Laboratoire de Recherches sur les Cultures Anglophones, UMR 8225


Université Paris Diderot- uspc


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Laurence Cros

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Title: Associate professor


Research Themes:

  • Canadian historiography
  • Canadian foreign policy
  • The building of national identity in Canada
  • History and fiction

Current Projects:

  • Politics and national identity in Canada
    • Presentation scheduled for October 2019 as part of the annual Congress of the Institute of the Americas. It will examine the influx of illegal asylum seekers from the Us to Canada since January 2017, when President Trump signed a series of executive orders that restricted access to refugee status. It will show that this trend is the result, not only of American political decisions, but also of the international agreements between Canada and the US as well as the political cultures currently prevalent in the two countries.
  • Historical fiction
    • With Marie-Jeanne Rossignol, coordinator of the LARCA research project on the theme “Taking a Closer Look at Historical Fiction” ,and organization of the first in a series of conferences in June 2019. Detailed project here:
    • My personal contribution to the project will be a study of the representation of Canadian history in two popular historical romances:
      • New France and he Anglo-French rivalry in 17th century North America in the French historical romance Angelique by Anne Golon
      • English Canada and late 19th century Ontario in the family saga Jalna by Mazo de la Roche

Education and Academic Positions:

Dr. Laurence Cros is an associate professor in the Department of English Studies of the Université Paris Diderot, where she teaches American and Canadian history and culture. She received the Agregation d’Anglais in 1991 and a Ph.D. in Canadian Studies from the Université Paris III- Sorbonne nouvelle in 1998. After working on the interaction between the writing of Canadian history and nation building, she went on to study how Canadian identity is defined and promoted through Canada’s foreign and domestic policies, including migration policies. While she continues to be interested in the various interactions between Canadian policies and national identity, she is beginning to develop a new research theme on historical fiction.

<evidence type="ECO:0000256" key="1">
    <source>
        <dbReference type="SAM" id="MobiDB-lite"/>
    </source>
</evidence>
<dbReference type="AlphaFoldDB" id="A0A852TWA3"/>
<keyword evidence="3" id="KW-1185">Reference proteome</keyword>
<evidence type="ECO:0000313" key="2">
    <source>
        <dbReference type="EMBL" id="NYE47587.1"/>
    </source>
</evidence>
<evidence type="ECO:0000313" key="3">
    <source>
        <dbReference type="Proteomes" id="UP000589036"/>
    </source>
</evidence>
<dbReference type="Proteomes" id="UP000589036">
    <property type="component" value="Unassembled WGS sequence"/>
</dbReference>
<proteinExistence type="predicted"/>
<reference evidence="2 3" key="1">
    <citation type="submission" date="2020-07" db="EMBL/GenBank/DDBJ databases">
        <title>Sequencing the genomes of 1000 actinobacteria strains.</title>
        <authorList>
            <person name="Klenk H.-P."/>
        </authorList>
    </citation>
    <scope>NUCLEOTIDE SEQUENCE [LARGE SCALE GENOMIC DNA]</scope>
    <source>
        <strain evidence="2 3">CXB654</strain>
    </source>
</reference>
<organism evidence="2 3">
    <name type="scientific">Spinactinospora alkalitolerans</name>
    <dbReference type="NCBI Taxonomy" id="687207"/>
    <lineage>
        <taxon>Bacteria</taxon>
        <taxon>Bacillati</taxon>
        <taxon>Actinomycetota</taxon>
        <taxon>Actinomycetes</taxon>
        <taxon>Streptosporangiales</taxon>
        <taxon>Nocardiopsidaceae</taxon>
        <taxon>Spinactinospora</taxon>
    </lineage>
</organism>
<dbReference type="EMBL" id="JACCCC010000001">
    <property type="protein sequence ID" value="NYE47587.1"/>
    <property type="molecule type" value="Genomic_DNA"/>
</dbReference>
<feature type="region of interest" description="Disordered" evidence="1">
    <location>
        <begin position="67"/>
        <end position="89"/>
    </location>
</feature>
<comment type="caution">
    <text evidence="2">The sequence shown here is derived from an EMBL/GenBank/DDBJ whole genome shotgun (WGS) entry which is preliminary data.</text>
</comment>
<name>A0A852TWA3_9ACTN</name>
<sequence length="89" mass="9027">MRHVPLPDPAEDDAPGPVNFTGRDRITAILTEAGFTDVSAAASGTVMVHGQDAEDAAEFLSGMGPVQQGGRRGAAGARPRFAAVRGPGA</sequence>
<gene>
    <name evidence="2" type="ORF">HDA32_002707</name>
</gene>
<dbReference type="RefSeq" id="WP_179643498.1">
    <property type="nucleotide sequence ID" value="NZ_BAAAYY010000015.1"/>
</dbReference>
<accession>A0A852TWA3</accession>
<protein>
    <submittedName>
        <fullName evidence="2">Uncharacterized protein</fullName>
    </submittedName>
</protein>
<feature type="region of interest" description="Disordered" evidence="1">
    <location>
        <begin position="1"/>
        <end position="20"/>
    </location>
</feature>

Administrative Responsibilities:

  • Coordinator of international relations, UFR d’Études Anglophones
  • Editor-in-chief of Études Canadiennes/Canadian Studies
  • Member of the editorial board of IdeAs – Idées d’Amérique

Research Supervision:

  • Canadian history and culture
  • National identity of Canada
  • History and fiction

Selected Publications:

  • “The Syrian Refugee Crisis, Multiculturalism Issues, and Integration in Canada”, The Oxford Handbook of Migration Crises, Cecilia Menjívar, Marie Ruiz, and Immanuel Ness eds., Oxford University Press, New York, published online September 2018,
  • “The narrative of Canada as a peacekeeping nation since the 1990s: permanence and evolution of a national paradigm”, International Journal of Canadian Studies, Fall 2015, vol. 52, p. 83-106.
  • Co-direction avec Françoise Le Jeune, Études Canadiennes, vol. 78, juin 2015 : « Presque dix ans déjà : le nouveau Canada de Stephen Harper ». Introduction : « Le Canada conservateur de Stephen Harper », p. 7-24.
  • « L’antiaméricanisme au Canada : une étude de caricatures politiques », Études Canadiennes, vol. 76, juin 2014, p. 103-132.
  • “Canada’s Entry in the Organization of American States: Change and Continuity in Canadian Identity”, International Journal: Canada’s Journal of Global Policy Analysis, September 2012, 67: 725-746.

Publications and Papers in the open archive HAL

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